Tag Archives: Suspense

First Blood by Angela Marsons #BookReview @WriteAngie @Bookouture #BreakingNews #TeamKimStone #FirstBlood #Surprise

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Today I’m over the moon to be sharing my review for a very special book…….True Blood by Angela Marsons, it’s the PREQUEL to the Kim Stone crime series!!!!!! “What? How did I not know about this book”? I can hear Angela Marsons fans shouting. Bookouture decided to do something very unusual and keep this book top secret until publication day, (naughty Bookouture, but what a brilliant idea) which means you can grab a copy of this fabulous book right now, but before you head off to get your copy, here’s my review, along with the book description………

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In the darkness of a cold December morning, Detective Kim Stone steps through the doors of Halesowen Police Station.  She’s about to meet her team for the first time.  The victim of her next case is about to meet his killer…

When the body of a young man is found beheaded and staked to the ground in a secluded area of the Clent Hills, Kim and her new squad rush to the crime scene.

Searching the victim’s home, Kim discovers a little girl’s bedroom and a hidden laptop.  Why is his sister relieved to hear he’s dead – and where is the rest of his family?  

As Kim begins to unearth the dark secrets at the heart of the case, D.C. Stacey Wood finds a disturbing resemblance to the recent murder of Lester Jackson.  But that’s not all Stacey finds …

She’s convinced there is a link between the victims and a women’s shelter run by Marianne Forbes, Lester’s niece. A child of the care system herself, Kim knows all too well what it means to be vulnerable. Could Marianne be the key to cracking this case?

With the killer about to strike again, Kim is in deep water with a rookie squad.  Inexperienced Stacey is showing signs of brilliance but struggling to hold her nerve and, while D.S. Bryant is reliable and calm, D.S. Dawson is a liability. With his home life in pieces, his volatile behaviour is already fracturing her fragile new team.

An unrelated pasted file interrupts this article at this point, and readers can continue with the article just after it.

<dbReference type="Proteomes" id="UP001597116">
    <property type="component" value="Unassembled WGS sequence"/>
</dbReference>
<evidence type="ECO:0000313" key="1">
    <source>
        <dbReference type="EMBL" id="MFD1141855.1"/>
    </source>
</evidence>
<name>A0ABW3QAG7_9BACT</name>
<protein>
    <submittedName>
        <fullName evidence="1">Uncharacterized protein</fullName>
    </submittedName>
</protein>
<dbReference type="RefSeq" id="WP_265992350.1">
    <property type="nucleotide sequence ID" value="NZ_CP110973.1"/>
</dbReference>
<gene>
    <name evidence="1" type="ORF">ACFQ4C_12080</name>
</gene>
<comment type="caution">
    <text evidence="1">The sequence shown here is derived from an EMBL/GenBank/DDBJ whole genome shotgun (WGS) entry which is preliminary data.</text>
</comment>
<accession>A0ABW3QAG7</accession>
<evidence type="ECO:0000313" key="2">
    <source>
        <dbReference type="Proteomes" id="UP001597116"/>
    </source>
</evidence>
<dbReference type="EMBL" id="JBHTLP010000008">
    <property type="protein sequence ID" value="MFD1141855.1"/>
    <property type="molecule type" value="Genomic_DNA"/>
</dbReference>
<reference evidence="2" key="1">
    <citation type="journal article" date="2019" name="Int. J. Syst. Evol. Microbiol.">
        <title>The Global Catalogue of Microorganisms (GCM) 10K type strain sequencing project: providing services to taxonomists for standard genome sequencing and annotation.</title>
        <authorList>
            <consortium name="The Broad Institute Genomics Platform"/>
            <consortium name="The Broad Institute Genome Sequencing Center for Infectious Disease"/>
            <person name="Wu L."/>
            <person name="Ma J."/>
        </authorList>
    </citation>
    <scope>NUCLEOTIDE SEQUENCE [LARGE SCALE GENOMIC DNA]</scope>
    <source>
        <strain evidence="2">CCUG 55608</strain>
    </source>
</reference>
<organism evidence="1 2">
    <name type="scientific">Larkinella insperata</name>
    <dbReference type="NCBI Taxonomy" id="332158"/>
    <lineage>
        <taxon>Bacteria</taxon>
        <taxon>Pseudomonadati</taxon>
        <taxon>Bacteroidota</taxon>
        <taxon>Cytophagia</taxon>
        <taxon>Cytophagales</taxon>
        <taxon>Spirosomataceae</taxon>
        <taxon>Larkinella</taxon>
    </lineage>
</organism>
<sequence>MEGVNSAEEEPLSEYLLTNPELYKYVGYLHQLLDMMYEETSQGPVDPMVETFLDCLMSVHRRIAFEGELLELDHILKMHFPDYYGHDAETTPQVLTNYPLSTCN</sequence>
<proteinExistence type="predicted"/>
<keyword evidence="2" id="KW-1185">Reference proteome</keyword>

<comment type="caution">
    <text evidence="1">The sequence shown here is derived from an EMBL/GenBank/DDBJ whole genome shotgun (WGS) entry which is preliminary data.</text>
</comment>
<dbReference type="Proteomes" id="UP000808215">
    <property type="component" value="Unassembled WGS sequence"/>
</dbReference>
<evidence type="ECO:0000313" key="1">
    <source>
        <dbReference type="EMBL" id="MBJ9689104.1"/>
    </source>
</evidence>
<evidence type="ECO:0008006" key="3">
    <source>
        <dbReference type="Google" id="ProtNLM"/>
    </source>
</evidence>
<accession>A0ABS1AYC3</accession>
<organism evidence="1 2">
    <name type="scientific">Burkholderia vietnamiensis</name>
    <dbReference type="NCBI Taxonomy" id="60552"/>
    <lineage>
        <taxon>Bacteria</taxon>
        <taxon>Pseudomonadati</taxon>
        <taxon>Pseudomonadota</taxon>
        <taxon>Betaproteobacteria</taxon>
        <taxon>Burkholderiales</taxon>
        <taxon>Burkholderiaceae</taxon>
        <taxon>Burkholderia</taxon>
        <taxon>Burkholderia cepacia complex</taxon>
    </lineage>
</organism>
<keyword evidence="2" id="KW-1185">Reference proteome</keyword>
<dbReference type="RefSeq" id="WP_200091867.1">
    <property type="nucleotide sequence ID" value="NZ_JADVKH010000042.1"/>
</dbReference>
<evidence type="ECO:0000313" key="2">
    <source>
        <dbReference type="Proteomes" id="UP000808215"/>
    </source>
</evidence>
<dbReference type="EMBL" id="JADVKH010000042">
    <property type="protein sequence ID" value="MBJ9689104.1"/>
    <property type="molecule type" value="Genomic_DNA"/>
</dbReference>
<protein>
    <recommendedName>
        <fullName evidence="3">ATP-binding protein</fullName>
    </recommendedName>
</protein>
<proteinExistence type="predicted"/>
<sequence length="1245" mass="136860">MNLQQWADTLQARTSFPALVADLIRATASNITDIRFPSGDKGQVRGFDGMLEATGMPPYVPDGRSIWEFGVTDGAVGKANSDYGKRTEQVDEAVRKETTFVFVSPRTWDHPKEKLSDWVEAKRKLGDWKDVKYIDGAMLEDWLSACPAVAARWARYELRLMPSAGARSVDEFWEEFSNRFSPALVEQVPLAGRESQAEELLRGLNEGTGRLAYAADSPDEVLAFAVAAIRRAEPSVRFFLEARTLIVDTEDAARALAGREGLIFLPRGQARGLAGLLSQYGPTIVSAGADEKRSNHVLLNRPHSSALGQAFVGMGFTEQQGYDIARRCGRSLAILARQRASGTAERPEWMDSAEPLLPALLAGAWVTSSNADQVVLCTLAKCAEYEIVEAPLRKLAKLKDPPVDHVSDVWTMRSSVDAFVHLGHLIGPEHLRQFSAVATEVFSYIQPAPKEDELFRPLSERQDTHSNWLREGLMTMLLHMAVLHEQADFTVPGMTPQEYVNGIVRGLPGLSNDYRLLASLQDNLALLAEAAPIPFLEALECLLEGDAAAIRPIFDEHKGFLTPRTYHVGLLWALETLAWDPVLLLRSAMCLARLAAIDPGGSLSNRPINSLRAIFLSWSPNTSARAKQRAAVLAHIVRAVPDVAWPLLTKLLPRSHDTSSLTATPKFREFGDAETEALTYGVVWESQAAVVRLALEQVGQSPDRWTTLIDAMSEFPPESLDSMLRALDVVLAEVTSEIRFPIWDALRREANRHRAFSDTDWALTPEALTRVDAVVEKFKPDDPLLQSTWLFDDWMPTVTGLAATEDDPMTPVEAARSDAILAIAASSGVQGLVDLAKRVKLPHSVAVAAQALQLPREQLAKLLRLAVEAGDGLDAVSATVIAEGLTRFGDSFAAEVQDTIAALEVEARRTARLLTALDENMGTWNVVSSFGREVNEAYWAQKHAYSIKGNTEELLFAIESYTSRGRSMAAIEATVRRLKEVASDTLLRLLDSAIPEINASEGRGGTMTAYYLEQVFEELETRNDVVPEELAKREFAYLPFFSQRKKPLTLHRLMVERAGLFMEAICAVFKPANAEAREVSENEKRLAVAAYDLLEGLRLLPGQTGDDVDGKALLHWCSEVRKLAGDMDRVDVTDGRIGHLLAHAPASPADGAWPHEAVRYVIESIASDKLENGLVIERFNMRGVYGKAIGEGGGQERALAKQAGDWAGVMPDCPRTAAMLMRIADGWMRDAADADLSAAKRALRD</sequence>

Can Kim bring Dawson in line and pull her crew together in time to catch the killer before another life is taken? This time, one of her own could be in terrible danger…

Discover where it all began for Kim and her team. An absolutely heart-stopping mystery thriller that will keep you glued to the pages, reading late into the night.  Perfect for Kim Stone fans and new readers to the million-copy bestselling series.

A detective hiding dark secrets, Kim Stone will stop at nothing to protect the innocent.

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Oh, my giddy aunt I can’t believe that Angela Marsons has finally written the VERY book I’ve been fantasying about,  First Blood a PREQUEL to the Kim Stone books, yes you read that right!!!!!! Anyone who follows this series will love this book. As a huge fan I’ve watched Kim and her team (and surrogate family) evolve and grow into living, breathing characters. I’ve always wondered about the previous years, and what forces bought  Kim, Bryant, Stacey, and Dawson together, well here Lie all the answers in First Blood the exciting and riveting prequel. **a word of warning** you will struggle to put this book down, forget about eating, drinking, sleeping, and work, this book will consume your every waking moment.

As per Angela Marsons she doesn’t hang about in drawing the reader in, from the promising and shocking prologue to the very last page the author keeps you firmly in her clutches. We first meet Kim as she’s seconded to Halesowen, or rather she’s forced upon them after being transferred from West Bromwich, after a communication issue with a chauvinistic senior officer! Kim’s newly gained  team are full of reservations, about working with her, sadly for Kim her reputation proceeds her, she’s known for being difficult, lacks social skills, and is considered  bloody-minded.